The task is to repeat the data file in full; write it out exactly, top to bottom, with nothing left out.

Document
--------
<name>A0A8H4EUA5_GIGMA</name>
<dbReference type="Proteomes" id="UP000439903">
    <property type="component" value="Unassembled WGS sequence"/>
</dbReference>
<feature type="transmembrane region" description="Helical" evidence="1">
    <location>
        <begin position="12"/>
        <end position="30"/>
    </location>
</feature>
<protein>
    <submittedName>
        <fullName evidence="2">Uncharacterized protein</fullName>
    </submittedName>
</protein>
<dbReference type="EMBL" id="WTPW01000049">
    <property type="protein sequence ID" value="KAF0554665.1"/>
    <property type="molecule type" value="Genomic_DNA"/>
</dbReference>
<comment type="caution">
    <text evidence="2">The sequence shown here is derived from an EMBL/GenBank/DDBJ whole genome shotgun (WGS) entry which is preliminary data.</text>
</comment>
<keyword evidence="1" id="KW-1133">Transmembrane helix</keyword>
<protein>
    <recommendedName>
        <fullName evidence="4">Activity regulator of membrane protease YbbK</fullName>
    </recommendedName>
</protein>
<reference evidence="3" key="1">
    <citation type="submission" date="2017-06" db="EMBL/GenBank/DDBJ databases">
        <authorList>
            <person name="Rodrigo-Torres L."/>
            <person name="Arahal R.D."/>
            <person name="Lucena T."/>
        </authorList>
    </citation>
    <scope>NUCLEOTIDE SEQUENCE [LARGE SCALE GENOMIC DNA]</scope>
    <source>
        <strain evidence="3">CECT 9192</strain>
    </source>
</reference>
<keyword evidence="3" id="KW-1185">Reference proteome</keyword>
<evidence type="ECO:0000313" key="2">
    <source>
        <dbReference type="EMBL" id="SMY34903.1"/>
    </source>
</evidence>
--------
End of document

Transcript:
<name>A0A8H4EUA5_GIGMA</name>
<dbReference type="Proteomes" id="UP000439903">
    <property type="component" value="Unassembled WGS sequence"/>
</dbReference>
<feature type="transmembrane region" description="Helical" evidence="1">
    <location>
        <begin position="12"/>
        <end position="30"/>
    </location>
</feature>
<protein>
    <submittedName>
        <fullName evidence="2">Uncharacterized protein</fullName>
    </submittedName>
</protein>
<dbReference type="EMBL" id="WTPW01000049">
    <property type="protein sequence ID" value="KAF0554665.1"/>
    <property type="molecule type" value="Genomic_DNA"/>
</dbReference>
<comment type="caution">
    <text evidence="2">The sequence shown here is derived from an EMBL/GenBank/DDBJ whole genome shotgun (WGS) entry which is preliminary data.</text>
</comment>
<keyword evidence="1" id="KW-1133">Transmembrane helix</keyword>
<protein>
    <recommendedName>
        <fullName evidence="4">Activity regulator of membrane protease YbbK</fullName>
    </recommendedName>
</protein>
<reference evidence="3" key="1">
    <citation type="submission" date="2017-06" db="EMBL/GenBank/DDBJ databases">
        <authorList>
            <person name="Rodrigo-Torres L."/>
            <person name="Arahal R.D."/>
            <person name="Lucena T."/>
        </authorList>
    </citation>
    <scope>NUCLEOTIDE SEQUENCE [LARGE SCALE GENOMIC DNA]</scope>
    <source>
        <strain evidence="3">CECT 9192</strain>
    </source>
</reference>
<keyword evidence="3" id="KW-1185">Reference proteome</keyword>
<evidence type="ECO:0000313" key="2">
    <source>
        <dbReference type="EMBL" id="SMY34903.1"/>
    </source>
</evidence>